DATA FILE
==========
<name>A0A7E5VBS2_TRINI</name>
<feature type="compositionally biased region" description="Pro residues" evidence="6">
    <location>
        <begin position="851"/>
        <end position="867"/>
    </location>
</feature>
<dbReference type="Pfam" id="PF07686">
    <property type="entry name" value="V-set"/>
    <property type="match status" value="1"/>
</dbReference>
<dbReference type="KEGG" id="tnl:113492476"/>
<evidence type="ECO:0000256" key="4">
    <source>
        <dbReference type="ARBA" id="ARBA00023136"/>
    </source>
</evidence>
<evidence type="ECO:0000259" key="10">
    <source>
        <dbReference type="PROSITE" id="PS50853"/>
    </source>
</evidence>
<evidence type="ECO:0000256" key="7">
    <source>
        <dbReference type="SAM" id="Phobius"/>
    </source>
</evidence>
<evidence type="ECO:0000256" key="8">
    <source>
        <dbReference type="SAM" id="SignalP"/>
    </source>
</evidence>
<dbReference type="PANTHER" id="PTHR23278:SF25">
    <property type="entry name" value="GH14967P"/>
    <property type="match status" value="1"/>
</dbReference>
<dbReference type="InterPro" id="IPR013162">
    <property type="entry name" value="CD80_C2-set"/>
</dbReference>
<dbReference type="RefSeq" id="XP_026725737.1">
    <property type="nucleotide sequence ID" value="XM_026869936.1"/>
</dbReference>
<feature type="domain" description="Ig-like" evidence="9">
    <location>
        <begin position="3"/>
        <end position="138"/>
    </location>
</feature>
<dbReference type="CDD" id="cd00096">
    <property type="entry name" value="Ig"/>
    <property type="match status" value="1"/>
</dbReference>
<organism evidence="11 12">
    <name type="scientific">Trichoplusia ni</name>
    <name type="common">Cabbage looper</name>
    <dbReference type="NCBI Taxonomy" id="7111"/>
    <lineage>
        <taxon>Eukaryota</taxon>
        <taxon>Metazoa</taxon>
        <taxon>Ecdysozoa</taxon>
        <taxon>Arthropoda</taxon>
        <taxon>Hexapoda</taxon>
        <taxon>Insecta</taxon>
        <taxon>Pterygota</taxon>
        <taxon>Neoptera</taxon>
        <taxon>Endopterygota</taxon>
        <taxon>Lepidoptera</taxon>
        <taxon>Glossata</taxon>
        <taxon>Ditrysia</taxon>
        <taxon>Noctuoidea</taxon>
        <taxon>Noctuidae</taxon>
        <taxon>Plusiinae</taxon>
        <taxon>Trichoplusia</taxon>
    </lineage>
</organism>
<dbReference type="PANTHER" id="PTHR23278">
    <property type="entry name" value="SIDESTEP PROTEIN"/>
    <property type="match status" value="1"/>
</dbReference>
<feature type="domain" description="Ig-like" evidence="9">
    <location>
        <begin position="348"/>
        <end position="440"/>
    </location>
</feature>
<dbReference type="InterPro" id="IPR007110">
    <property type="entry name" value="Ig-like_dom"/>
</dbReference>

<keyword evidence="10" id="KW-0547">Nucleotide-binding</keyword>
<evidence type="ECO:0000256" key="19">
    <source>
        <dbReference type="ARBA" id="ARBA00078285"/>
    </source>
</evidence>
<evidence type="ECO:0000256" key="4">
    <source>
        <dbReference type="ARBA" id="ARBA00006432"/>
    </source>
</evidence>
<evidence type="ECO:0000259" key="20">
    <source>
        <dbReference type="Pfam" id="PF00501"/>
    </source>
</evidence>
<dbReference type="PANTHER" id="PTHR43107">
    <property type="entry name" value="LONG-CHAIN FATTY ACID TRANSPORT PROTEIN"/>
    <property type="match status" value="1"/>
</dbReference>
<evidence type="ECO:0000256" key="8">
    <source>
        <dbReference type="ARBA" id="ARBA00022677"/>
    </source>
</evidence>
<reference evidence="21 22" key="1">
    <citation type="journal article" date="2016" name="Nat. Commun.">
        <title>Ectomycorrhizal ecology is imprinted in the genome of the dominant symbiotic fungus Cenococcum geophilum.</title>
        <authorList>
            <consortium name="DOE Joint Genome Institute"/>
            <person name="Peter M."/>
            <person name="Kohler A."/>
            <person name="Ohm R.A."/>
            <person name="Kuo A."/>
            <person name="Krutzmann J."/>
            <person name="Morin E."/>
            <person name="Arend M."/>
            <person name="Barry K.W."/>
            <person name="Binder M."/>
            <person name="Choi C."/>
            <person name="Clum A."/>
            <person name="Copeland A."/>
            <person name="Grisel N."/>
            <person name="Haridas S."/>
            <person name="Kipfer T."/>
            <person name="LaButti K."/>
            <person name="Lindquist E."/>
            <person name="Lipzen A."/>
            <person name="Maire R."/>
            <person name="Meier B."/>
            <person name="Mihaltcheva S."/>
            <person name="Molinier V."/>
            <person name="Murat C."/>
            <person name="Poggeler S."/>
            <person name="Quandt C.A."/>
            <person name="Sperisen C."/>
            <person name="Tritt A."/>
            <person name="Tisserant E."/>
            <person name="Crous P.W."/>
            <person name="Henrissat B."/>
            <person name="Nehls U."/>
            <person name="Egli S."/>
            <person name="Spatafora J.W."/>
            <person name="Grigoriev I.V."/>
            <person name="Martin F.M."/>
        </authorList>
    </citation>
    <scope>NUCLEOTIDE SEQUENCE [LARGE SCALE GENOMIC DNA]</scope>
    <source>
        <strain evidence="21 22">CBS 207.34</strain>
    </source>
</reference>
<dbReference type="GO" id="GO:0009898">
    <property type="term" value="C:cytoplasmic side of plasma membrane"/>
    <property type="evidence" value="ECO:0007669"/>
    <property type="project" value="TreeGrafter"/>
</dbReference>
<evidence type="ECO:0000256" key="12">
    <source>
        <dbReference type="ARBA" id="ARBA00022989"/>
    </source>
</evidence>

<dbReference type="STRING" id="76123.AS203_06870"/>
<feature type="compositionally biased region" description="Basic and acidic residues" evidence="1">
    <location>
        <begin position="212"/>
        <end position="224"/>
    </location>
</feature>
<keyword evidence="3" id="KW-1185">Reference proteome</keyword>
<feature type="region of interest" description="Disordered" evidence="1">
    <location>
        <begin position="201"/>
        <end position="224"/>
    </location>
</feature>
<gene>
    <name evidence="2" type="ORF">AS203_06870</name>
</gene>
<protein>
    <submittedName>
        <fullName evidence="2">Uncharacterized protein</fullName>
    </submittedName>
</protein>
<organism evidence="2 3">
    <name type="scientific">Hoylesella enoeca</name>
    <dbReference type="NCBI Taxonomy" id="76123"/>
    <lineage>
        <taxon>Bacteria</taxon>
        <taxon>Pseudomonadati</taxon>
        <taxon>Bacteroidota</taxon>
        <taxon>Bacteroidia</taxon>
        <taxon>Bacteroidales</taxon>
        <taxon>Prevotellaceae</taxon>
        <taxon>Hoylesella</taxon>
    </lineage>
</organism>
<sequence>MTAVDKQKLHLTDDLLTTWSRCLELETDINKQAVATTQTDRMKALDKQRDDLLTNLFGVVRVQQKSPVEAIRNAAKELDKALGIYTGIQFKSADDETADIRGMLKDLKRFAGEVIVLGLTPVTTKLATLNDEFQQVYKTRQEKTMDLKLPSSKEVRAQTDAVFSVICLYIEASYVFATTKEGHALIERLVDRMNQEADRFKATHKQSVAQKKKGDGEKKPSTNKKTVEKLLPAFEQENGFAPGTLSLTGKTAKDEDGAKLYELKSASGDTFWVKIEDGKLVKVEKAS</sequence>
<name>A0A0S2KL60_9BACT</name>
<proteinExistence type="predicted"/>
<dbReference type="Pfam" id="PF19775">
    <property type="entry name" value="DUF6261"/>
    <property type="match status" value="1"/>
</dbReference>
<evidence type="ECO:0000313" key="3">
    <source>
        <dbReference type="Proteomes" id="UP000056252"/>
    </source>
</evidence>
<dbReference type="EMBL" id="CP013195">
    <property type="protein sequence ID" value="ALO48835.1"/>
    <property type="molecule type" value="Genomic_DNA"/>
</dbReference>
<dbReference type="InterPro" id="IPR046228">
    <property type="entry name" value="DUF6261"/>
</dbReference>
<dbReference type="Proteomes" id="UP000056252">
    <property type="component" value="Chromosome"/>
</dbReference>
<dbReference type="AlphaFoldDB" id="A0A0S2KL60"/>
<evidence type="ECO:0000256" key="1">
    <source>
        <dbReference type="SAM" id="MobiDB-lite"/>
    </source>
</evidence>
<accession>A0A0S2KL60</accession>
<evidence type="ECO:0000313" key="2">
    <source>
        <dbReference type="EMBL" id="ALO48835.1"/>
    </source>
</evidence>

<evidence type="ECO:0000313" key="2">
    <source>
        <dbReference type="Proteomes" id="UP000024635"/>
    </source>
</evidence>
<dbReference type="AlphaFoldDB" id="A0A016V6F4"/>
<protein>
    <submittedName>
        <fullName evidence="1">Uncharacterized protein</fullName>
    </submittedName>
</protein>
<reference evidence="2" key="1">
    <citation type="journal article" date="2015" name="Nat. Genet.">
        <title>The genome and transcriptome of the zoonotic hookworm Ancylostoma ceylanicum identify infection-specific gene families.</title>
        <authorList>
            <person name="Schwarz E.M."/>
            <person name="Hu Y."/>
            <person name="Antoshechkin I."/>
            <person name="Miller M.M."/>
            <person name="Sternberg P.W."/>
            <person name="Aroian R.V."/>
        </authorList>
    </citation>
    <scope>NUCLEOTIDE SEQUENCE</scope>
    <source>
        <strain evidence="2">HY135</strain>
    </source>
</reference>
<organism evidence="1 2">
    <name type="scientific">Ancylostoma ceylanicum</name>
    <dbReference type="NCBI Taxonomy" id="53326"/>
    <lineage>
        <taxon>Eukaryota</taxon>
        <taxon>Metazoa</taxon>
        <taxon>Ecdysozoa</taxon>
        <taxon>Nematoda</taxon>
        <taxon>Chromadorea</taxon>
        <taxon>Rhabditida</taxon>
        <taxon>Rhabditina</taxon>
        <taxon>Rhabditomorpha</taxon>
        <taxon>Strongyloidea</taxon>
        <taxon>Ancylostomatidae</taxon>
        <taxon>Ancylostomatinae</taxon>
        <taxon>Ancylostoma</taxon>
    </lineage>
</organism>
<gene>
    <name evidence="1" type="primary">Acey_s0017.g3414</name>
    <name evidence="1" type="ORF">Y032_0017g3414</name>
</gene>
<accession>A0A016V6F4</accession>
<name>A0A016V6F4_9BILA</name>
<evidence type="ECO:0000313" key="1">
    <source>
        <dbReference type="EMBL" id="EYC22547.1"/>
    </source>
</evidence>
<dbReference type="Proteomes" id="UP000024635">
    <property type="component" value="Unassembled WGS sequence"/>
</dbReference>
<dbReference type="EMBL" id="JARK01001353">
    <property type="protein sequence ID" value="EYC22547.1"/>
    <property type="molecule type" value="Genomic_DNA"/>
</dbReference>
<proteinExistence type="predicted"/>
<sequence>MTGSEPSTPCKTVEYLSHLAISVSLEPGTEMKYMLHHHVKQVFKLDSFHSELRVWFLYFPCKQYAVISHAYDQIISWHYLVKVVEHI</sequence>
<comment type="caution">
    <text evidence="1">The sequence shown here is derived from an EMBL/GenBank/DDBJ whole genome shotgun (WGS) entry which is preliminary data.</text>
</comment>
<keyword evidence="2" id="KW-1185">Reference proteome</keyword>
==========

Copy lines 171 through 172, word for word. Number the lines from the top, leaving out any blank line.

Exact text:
<dbReference type="STRING" id="76123.AS203_06870"/>
<feature type="compositionally biased region" description="Basic and acidic residues" evidence="1">